My Favorite Album: "Weird Al" Yankovic on Elton John's "Goodbye Yellow Brick Road" | Under the Radar - Music Magazine
Saturday, July 11th, 2020  

My Favorite Album: “Weird Al” Yankovic on Elton John’s “Goodbye Yellow Brick Road”

"I decided to go all-in for Elton—I plastered my entire room with his posters."

Mar 10, 2020 Photography by Robyn von Swank Issue #66 - My Favorite Album - Angel Olsen and Sleater-Kinney
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When "Weird Al" Yankovic attended Elton John's Goodbye Yellow Brick Road farewell tour last year at the Los Angeles Forum, it felt like things had come full circle.

"My very first concert was Elton John at the Los Angeles Forum," Yankovic wrote during a recent e-mail interview. "My parents were very protective and absolutely didn't want me going to some crazy rock show, but I guess I finally twisted their arms hard enough." 

Before he became "Weird Al" and poked fun at pop culture through song, coming to prominence in the 1980s with such parody hits as "Eat It," he was Alfred Yankovic, who as a teenager spent hours in his bedroom listening to Elton John. John's 1973 album Goodbye Yellow Brick Road was particularly special. It was the first album Yankovic bought with his own money. 

"I don't know if it's my favorite album—that's always a tricky question to answer-but it was probably the most impactful," he says. "The album...is a masterwork, and arguably the creative peak of Elton John's career."

First Listen

"I remember hearing 'Love Lies Bleeding' a lot on KMET FM when the album first came out, and I loved it. Besides being a really solid rocker, it had such a cool arrangement...the ascending chords in the intro, the breakdown with the flutes...it just spoke to me. I would crank up the volume way past the pain threshold. And then when I heard some of the other amazing tracks on that album, I decided to go all-in for Elton-I plastered my entire room with his posters."

Favorite Songs

"Well, 'Love Lies Bleeding,' and also its long instrumental intro, 'Funeral For a Friend.' I would amaze and sometimes annoy the people in my college dorm by playing that song on the accordion. My favorite radio hit from the album was 'Saturday Night's Alright For Fighting'—one of the all-time greatest rock songs. I remember Keith Richards publicly talking about how jealous he was that Elton and Bernie [Taupin] had written that song instead of him and Mick [Jagger]."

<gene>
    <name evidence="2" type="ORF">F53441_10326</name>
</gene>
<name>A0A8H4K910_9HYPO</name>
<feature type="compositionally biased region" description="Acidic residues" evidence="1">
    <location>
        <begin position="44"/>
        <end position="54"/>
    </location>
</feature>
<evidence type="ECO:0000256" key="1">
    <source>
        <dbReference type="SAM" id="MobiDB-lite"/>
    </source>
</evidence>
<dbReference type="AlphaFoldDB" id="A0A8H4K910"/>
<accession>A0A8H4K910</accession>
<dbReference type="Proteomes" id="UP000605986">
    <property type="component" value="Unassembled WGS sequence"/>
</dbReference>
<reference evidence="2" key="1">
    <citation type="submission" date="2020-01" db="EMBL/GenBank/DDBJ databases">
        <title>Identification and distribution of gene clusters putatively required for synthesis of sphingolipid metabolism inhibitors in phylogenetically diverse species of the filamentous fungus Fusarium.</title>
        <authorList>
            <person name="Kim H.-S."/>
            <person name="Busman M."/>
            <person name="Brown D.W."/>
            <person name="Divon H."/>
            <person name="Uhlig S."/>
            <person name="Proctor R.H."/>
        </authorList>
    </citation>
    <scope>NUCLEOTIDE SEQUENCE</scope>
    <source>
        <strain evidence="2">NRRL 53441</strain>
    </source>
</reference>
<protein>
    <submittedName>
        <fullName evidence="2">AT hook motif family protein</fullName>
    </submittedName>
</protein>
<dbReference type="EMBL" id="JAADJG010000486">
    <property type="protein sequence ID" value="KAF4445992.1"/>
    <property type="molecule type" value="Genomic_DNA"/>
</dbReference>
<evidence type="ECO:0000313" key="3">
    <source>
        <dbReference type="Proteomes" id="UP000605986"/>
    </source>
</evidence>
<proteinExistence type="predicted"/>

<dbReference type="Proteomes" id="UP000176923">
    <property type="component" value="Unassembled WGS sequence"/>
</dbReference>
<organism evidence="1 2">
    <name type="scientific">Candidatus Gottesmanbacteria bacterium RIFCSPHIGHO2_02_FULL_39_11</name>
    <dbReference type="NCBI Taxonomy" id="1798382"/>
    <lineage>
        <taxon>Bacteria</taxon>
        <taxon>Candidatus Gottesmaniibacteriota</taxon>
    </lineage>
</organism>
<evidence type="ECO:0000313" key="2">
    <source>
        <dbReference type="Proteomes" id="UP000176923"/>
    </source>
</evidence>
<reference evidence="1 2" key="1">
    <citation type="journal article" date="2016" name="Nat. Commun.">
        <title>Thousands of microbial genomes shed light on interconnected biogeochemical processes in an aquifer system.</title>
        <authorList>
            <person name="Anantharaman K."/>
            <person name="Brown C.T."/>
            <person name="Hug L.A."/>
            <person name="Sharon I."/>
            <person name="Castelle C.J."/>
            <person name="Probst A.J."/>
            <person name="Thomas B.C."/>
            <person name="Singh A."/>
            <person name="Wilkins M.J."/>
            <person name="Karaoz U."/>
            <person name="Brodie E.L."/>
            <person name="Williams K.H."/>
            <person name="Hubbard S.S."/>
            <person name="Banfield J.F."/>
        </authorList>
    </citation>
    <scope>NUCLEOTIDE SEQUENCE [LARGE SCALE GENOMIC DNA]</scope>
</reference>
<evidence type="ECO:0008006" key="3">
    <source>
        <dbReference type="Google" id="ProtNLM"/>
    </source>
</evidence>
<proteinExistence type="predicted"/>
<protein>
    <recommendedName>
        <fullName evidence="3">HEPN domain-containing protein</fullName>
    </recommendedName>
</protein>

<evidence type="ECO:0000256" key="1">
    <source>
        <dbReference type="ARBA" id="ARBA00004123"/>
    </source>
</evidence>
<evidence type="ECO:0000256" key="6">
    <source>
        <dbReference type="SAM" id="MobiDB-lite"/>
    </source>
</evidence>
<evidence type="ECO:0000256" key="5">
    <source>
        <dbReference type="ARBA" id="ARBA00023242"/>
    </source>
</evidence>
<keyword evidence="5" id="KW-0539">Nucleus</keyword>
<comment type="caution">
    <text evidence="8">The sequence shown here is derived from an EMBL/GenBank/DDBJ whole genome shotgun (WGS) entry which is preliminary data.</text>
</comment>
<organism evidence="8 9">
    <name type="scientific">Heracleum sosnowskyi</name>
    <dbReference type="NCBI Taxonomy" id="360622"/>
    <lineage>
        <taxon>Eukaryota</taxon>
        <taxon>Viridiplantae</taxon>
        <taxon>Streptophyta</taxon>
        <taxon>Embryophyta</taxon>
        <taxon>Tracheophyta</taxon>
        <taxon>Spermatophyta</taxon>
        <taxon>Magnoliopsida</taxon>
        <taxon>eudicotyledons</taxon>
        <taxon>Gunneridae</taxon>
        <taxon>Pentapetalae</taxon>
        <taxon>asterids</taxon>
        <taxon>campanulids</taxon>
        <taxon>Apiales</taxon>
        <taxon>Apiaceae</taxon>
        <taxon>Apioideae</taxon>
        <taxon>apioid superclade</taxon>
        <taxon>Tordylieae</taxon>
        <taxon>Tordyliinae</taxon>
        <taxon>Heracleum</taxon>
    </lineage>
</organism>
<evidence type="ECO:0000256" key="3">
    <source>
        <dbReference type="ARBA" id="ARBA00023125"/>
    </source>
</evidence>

Yellow Brick Education

"When I took accordion lessons, I only was taught polka music, classical pieces, and a few public domain standards. I kind of taught myself rock and roll on the accordion by playing along with that album. I figured out all the chords for every song, then wrote them out and memorized them. I'm not sure how much my actual songwriting was inspired by Goodbye Yellow Brick Road, but it was definitely part of my musical education."

On Covering Elton on His 2018 Tour

"Our last tour was the Ridiculously Self-Indulgent, Ill-Advised Vanity Tour...so it was really more about pleasing me than the audience. Although, I'm very happy to say, the audiences wound up enjoying it too. So, I indulged my teenage self by playing some songs on the concert stage that I'd only ever played before alone in my bedroom. I have to say, it made 'teenage me' very happy. Oddly, I've never done an Elton John parody, or even a sound-alike pastiche. The closest I came was about 16 years ago, when I was trying to write a song about Spider-Man.... I almost did the parody to the tune of 'Rocket Man,' but ultimately decided that Billy Joel's 'Piano Man' worked better. Hopefully I'll get around to my Elton homage someday!"

[Note: This article originally appeared in Issue 66 of Under the Radar's print magazine, which is out now. This is its debut online. For the issue we interviewed musicians and actors about their all-time favorite album.]

www.weirdal.com

www.eltonjohn.com

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